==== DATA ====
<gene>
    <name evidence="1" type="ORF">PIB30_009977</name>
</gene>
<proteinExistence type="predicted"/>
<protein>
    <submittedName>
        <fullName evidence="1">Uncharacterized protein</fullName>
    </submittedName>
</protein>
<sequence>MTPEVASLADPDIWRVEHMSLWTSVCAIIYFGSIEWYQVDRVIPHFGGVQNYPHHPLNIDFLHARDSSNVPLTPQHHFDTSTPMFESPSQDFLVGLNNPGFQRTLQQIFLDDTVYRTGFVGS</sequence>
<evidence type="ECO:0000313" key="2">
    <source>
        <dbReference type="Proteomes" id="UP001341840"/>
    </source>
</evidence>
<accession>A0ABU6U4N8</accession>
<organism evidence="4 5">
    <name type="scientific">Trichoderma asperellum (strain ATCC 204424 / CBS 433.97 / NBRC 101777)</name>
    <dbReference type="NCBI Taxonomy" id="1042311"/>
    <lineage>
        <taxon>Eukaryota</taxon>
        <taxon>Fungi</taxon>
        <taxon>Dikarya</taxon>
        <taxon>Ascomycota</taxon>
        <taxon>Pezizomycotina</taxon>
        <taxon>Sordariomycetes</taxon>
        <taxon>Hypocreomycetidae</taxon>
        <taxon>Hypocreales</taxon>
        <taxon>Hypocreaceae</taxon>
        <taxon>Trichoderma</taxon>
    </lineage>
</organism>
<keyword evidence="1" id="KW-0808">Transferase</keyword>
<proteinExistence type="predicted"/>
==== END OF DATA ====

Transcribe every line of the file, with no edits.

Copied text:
<gene>
    <name evidence="1" type="ORF">PIB30_009977</name>
</gene>
<proteinExistence type="predicted"/>
<protein>
    <submittedName>
        <fullName evidence="1">Uncharacterized protein</fullName>
    </submittedName>
</protein>
<sequence>MTPEVASLADPDIWRVEHMSLWTSVCAIIYFGSIEWYQVDRVIPHFGGVQNYPHHPLNIDFLHARDSSNVPLTPQHHFDTSTPMFESPSQDFLVGLNNPGFQRTLQQIFLDDTVYRTGFVGS</sequence>
<evidence type="ECO:0000313" key="2">
    <source>
        <dbReference type="Proteomes" id="UP001341840"/>
    </source>
</evidence>
<accession>A0ABU6U4N8</accession>
<organism evidence="4 5">
    <name type="scientific">Trichoderma asperellum (strain ATCC 204424 / CBS 433.97 / NBRC 101777)</name>
    <dbReference type="NCBI Taxonomy" id="1042311"/>
    <lineage>
        <taxon>Eukaryota</taxon>
        <taxon>Fungi</taxon>
        <taxon>Dikarya</taxon>
        <taxon>Ascomycota</taxon>
        <taxon>Pezizomycotina</taxon>
        <taxon>Sordariomycetes</taxon>
        <taxon>Hypocreomycetidae</taxon>
        <taxon>Hypocreales</taxon>
        <taxon>Hypocreaceae</taxon>
        <taxon>Trichoderma</taxon>
    </lineage>
</organism>
<keyword evidence="1" id="KW-0808">Transferase</keyword>
<proteinExistence type="predicted"/>